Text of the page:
By Rhodesia Muhammad -Contributing Writer-

As part of the 2018 Saviours’ Day convention, the Nation of Islam National Prison Reform Ministry hosted a workshop, Saturday, February 24, titled, “The Issue of Child Support and Exorbitant Interest Rates and its Impact on the Incarcerated and Formerly-Incarcerated: Separation is the Only Solution.”

The workshop was filled with Believers from the NOI, folks from the community, and many who had been formerly incarcerated. Panelists included Student National Prison Reform Minister Abdullah Muhammad; Barney Muhammad, Fruit of Islam Elite 50 advocacy minister; Anthony Lowery, associate vice president community Housing Programs; La Shawn K. Ford, state representative 8th District State of Illinois; and a special digital presentation from Mumia Abu Jamal, political prisoner, activist, and journalist.

Minister Abdullah Muhammad, who’s been teaching in jails and prisons since 1990, came up with the idea to do a workshop on child support because he recognized it’s a critical issue. The issue of child support and high interest rates affect the poor Black man disproportionately and leads to debt, incarceration, and death, he explained.


Walter Scott, a father of four, was killed last spring by police in North Charleston, South Carolina.   According to his family, he was likely running from an arrest warrant because of an unpaid child support order, Minister Abdullah Muhammad said. News reports stated that he owed $6,800 in child support payments and had been jailed previously for failure to pay.   After his release from jail, Mr. Scott’s child support debt was over $25,000 because of the interest rate. He was in debt at the time of his death.

Illinois State Representative La Shawn K. Ford said the goal is to make sure that the fathers that could pay child support pay it. But for those that are unable to pay because they’re incarcerated without the ability to work to pay for child support, their child support should be suspended, and the interest should be stopped, he argued.

“Right now, there’s a 30 percent interest rate that the state charges inmates for child support payments when they’re not making the payments,” said Rep. Ford.   “So, if they charge a predatory rate for men that’s incarcerated when they know they have no ability to pay and they continue to add interest, it becomes a compounding interest, and it causes the inmate to become deeper in debt.”

Not only is the state compounding interest at a predatory rate, he stated, while the person is locked up, they’re actually still breaking the law because it’s against the law to not pay child support. So, the moment they get out of jail they can automatically be sent right back to jail.

Anthony Lowery, director of policy and advocacy at the Safer Foundation, provides services to   people with criminal records. Being a person with a criminal record himself, he understands the criminal justice system and says he wants others to understand the conditions, understand where we’re at and try and go a different route through policy and advocacy.

“Discrimination is etched in the DNA of every American,” he noted. “Every prison I go into, 60 to 80 percent of the population are Black. Something is fundamentally wrong in America when a 14-year-old thinks his best opportunity for economic freedom is to do a car-jacking right down the street. Or a woman with a 30 year old misdemeanor conviction can’t get a job as a certified nursing assistant.”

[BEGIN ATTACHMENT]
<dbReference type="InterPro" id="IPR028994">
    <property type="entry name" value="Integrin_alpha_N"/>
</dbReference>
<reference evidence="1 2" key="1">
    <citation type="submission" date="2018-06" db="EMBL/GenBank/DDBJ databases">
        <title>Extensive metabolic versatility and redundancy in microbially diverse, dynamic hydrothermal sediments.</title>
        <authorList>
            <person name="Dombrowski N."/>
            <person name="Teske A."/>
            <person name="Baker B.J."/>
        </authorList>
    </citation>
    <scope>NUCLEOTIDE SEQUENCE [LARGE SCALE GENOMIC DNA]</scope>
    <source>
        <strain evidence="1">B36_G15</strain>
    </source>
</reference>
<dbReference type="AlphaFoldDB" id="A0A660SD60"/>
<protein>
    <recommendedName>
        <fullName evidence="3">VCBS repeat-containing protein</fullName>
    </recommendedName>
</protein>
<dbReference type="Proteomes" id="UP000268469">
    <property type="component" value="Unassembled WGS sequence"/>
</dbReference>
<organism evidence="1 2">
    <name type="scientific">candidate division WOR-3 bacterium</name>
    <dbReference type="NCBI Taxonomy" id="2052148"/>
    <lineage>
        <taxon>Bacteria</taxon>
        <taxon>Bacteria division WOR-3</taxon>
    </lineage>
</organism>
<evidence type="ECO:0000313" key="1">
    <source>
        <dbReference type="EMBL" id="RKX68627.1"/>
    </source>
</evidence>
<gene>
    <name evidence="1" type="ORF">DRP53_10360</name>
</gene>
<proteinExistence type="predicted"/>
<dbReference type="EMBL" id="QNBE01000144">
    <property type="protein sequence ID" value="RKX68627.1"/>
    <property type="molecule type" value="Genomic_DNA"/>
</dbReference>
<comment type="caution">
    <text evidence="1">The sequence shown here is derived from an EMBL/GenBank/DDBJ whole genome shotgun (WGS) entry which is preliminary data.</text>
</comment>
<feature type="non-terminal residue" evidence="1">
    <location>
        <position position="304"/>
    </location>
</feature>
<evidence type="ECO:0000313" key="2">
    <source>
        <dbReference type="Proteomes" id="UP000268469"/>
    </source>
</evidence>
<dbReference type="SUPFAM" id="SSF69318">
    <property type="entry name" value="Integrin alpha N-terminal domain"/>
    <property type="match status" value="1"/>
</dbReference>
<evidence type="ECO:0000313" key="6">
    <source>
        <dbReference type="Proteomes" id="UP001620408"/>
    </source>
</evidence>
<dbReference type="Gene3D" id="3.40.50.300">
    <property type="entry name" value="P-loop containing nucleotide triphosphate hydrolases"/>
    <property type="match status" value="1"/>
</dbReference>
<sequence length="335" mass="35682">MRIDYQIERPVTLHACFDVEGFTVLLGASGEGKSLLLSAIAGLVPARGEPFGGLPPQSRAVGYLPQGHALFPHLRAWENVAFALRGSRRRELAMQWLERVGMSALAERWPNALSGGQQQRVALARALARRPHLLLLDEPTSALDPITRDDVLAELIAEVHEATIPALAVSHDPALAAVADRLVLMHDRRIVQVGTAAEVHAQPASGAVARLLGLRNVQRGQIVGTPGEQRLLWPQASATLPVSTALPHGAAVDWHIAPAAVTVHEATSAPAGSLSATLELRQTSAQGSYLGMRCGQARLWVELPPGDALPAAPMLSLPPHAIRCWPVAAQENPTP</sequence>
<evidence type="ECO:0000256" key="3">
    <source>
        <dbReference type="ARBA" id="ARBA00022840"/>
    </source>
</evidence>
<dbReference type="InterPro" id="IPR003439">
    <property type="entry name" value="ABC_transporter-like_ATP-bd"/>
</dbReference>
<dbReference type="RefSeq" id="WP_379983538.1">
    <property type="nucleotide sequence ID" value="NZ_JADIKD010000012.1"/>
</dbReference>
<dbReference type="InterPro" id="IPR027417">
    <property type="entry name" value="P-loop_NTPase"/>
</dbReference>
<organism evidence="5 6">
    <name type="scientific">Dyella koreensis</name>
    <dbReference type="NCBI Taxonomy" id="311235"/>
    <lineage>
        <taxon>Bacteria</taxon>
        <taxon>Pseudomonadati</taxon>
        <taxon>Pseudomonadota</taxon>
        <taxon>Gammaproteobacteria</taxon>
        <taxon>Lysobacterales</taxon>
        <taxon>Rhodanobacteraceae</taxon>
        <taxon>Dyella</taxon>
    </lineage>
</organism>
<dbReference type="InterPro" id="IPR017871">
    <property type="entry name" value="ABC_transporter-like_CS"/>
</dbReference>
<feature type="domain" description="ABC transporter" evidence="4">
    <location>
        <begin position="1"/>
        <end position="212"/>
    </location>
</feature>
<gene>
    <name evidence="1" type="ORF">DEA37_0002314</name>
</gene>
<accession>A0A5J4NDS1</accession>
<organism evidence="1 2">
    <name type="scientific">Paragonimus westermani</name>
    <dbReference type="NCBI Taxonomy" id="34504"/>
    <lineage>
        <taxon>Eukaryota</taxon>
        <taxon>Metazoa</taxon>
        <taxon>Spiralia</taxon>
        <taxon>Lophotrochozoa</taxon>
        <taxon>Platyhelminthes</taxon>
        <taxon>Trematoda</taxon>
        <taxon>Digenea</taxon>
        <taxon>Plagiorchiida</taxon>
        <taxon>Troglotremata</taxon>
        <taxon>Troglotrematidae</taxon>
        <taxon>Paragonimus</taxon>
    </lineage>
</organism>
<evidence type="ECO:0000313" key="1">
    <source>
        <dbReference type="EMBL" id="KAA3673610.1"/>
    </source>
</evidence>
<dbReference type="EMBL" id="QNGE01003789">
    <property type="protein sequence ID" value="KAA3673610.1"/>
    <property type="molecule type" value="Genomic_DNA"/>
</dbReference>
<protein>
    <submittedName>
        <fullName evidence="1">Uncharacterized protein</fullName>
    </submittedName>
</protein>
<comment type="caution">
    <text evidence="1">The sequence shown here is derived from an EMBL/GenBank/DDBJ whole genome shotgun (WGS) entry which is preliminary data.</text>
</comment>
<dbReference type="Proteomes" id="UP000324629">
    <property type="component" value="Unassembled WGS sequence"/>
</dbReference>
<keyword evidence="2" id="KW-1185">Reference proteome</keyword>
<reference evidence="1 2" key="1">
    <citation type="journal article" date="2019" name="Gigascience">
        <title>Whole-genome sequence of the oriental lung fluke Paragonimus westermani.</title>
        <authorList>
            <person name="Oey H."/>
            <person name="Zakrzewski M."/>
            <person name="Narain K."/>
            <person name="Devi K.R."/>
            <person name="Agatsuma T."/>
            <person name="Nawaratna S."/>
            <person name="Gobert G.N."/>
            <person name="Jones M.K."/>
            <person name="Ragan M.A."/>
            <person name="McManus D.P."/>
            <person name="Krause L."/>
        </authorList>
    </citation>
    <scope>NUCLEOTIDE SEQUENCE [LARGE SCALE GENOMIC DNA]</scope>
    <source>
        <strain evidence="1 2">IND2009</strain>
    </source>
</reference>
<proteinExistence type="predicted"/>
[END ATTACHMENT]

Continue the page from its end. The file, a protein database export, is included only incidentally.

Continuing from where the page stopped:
That’s the real punishment, Mr. Lowery asserted, when you get out of prison and can’t get a job.

Barney Muhammad shared his experience of how the child support system impacted his life.

What he describes as the weaponization of child support or the child support hustle left him with     exorbitant interest rates that began with him owing a few thousand dollars that morphed into $27,000.

“The system that I was victimized by is in need of an overhaul so that it will help the children and not hurt the custodial and non-custodial parent,” he said.

Mr. Barney Muhammad worked as a security guard and was paying his child support, however, for 10 months his employer was sending the payments to the wrong agency, he said. As a result, his work license was suspended, and he couldn’t get it reinstated until he paid an exorbitant amount every week even though he had been unable to work. The ordeal impacted his ability to provide for his family. Although it wasn’t his mistake, he was left paying for it.

“The intent of this workshop,” he expressed, “is for it to be a deliberative dialogue to begin the process of calling the lawmakers back to the table to take a second look at this law. The solution is to re-examine this child support system. On the other end, we as independent organizations have to then begin to develop foundations to help our incarcerated, formerly incarcerated, seniors and others by helping them be able to get attorney’s to follow processes and go to court to help them do that so that they can get those child support payments modified because many of them don’t know they can do that.”

Mr. Lowery says there are two solutions: legislators tweaking their system and changing laws, and our organizations pooling our resources and coming together to help those in need.

Minister Abdullah Muhammad said there’s only one solution … separation. “It’s the only solution because only then can we make man in the image and likeness of Allah God by teaching what a father is without being hindered by our enemies.”

State Representative La Shawn K. Ford is working diligently to get Illinois House Bill 0236 passed,   which in part, provides that subject to federal approval, a person’s obligation to pay child support pursuant to a court or administrative order is suspended by operation of law during any period that the person is committed to the custody of the Department of Corrections or the Department of Juvenile Justice.